As is apparent, there exists a need for improving techniques that identify and select optimal tree summary operations for a tree, where the tree is a logical representation of a database. Moreover, there exists a need to derive an algorithm that can be used to predict the performance of one or more tree summary operations, when attributes of the tree change.
In various embodiments of the present invention techniques are described for selecting an optimal tree summary operation. Two or more tree summary operations are evaluated for their individual efficiencies in determining a summary of information contained in nodes of a tree. The best efficiency is presented as the optimal tree summary operation that should be used when calculating the summary of information.
More specifically and in one embodiment of the present invention, a method to determine an optimal tree summary operation technique is presented. A ratio of a total number of summaries to update within a tree over a total number of nodes within the tree is determined. Moreover, a percentage of updated nodes within the tree versus the total number of nodes in an examination period are determined. Further, a processing speed ratio for a first tree summary operation over a second tree summary operation is determined. Next, the first tree summary operation, the second tree summary operation, and a third tree summary operation are selected by using the ratio, the percentage, and the processing speed ratio.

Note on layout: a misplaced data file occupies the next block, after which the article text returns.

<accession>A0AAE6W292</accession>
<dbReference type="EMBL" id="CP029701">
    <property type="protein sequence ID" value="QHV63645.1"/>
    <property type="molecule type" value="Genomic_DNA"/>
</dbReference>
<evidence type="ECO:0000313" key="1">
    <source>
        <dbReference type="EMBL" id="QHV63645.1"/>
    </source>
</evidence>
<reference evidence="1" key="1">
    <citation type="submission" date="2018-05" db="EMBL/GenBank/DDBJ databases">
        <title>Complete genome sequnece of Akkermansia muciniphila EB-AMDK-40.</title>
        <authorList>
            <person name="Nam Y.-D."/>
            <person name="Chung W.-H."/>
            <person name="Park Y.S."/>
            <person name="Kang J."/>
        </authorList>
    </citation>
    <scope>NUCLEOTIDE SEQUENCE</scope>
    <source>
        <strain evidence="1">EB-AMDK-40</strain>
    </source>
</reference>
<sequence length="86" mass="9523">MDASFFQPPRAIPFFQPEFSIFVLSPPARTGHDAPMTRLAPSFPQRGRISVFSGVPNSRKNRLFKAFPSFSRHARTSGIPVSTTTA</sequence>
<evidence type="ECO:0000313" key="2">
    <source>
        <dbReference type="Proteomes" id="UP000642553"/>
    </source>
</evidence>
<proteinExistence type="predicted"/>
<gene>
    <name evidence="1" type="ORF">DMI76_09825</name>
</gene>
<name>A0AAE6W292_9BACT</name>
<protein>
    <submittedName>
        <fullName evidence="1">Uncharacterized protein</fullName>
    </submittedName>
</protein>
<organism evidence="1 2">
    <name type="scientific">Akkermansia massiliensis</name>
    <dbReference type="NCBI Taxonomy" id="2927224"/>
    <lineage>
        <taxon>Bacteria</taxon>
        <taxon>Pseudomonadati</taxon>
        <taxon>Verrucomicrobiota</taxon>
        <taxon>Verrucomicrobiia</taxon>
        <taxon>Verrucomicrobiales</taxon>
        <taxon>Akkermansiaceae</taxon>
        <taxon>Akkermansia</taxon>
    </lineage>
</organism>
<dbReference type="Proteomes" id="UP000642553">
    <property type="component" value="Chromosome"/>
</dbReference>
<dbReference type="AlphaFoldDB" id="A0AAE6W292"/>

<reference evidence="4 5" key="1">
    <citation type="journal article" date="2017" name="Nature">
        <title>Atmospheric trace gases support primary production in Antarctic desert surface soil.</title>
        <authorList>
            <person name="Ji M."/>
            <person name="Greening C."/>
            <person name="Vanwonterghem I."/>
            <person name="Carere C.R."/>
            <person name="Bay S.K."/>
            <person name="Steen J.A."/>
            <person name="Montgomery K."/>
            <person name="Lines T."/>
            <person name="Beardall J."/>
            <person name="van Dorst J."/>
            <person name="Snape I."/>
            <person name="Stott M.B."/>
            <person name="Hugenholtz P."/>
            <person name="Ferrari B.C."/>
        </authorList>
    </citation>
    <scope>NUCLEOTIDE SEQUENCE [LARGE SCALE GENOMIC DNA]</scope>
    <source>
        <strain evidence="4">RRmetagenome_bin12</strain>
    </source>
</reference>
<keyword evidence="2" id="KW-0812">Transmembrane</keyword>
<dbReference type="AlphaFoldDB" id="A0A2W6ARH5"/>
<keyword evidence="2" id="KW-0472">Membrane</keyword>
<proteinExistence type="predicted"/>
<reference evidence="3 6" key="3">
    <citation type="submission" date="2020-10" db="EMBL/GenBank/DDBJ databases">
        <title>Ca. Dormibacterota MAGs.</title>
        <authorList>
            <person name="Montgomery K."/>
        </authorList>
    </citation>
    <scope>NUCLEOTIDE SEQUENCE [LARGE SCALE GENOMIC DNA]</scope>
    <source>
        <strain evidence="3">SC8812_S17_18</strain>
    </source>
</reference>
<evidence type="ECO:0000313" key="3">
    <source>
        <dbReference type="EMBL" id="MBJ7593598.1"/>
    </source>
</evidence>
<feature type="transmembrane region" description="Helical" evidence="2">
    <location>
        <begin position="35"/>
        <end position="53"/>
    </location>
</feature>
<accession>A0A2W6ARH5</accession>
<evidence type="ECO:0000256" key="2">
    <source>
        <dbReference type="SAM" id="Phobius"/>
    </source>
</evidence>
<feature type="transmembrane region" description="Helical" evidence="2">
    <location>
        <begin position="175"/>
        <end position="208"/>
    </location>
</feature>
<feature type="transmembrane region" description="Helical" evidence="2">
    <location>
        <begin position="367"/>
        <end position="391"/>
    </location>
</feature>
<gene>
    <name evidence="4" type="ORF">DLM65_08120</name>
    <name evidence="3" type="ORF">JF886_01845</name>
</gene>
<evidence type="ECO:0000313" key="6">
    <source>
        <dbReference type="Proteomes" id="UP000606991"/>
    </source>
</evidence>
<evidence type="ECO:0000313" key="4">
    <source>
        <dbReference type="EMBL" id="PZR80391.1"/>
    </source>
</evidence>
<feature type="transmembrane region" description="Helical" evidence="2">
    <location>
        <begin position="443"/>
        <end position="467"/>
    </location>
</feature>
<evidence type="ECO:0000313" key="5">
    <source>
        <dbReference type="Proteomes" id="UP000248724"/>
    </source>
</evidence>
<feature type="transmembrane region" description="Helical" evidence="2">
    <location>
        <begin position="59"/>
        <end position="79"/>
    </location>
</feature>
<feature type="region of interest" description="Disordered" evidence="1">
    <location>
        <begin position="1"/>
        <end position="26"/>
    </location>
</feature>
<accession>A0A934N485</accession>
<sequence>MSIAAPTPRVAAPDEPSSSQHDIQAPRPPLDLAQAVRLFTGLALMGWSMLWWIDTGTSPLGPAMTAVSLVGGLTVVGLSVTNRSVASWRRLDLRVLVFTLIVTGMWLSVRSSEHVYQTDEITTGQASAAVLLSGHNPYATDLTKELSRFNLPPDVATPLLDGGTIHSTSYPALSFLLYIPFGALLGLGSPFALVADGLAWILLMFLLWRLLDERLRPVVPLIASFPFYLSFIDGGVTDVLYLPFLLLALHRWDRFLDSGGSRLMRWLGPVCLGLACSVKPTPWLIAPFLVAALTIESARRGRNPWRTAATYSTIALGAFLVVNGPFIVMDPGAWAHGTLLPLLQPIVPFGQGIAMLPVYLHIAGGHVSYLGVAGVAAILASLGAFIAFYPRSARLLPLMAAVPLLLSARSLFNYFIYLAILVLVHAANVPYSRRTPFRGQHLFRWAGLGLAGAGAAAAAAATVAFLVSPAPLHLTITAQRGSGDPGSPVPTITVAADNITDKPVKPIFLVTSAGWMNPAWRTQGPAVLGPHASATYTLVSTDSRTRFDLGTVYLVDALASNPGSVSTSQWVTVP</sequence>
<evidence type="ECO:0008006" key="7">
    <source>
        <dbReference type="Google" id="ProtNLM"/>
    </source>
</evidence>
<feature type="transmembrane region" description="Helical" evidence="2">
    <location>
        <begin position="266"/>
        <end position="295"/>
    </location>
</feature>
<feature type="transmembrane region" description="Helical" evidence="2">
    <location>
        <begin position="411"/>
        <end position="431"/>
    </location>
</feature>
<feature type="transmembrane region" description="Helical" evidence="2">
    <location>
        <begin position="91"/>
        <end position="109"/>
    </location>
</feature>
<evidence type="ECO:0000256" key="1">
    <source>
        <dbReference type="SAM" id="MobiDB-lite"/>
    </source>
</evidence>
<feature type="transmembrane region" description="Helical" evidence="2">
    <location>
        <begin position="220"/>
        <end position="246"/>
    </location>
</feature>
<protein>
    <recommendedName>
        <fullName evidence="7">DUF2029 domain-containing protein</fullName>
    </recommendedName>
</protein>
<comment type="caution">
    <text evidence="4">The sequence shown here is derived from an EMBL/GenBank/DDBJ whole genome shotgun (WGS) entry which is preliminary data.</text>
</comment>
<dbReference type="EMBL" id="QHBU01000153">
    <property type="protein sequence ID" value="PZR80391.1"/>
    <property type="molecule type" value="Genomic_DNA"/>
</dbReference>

Another embodiment of the present invention, a tree summary operation selection system is provided. The tree summary operation selection system includes a tree having a plurality of nodes, and a first tree summary operation that calculates a tree summary by evaluating each of the nodes within the tree. Moreover, the tree summary operation selection system includes a second tree summary operation that stores node summaries with each of the nodes and calculates the tree summary by maintaining the tree summary and updating the tree summary when node summaries are changed. Further, the tree summary operation selection system includes a third tree summary operation that stores tree level summaries for levels included within the tree and calculates the tree summary by maintaining the tree summary and updating the tree summary by updating higher levels of the tree level summaries when a lower level tree level summary is changed. Also, the tree summary operation selection system includes a selection application that determines efficiencies for each of the operations and selects one of the operations based on the operation having a highest efficiency.
In yet another embodiment of the present invention a tree summary selection set of executable instructions operable to process in a computer readable medium is described. The tree summary selection set of executable instructions receives a plurality of tree summary operations, a set of tree constants, and a set of test data used to acquire processing constants associated with calculating a tree summary. Moreover, the tree summary set of executable instructions identifies a tree and evaluates each of the tree summary operations using the tree, the tree constants, and the processing constants. In addition, the tree summary selection set of executable instructions selects one of the tree summary operations based on the evaluation.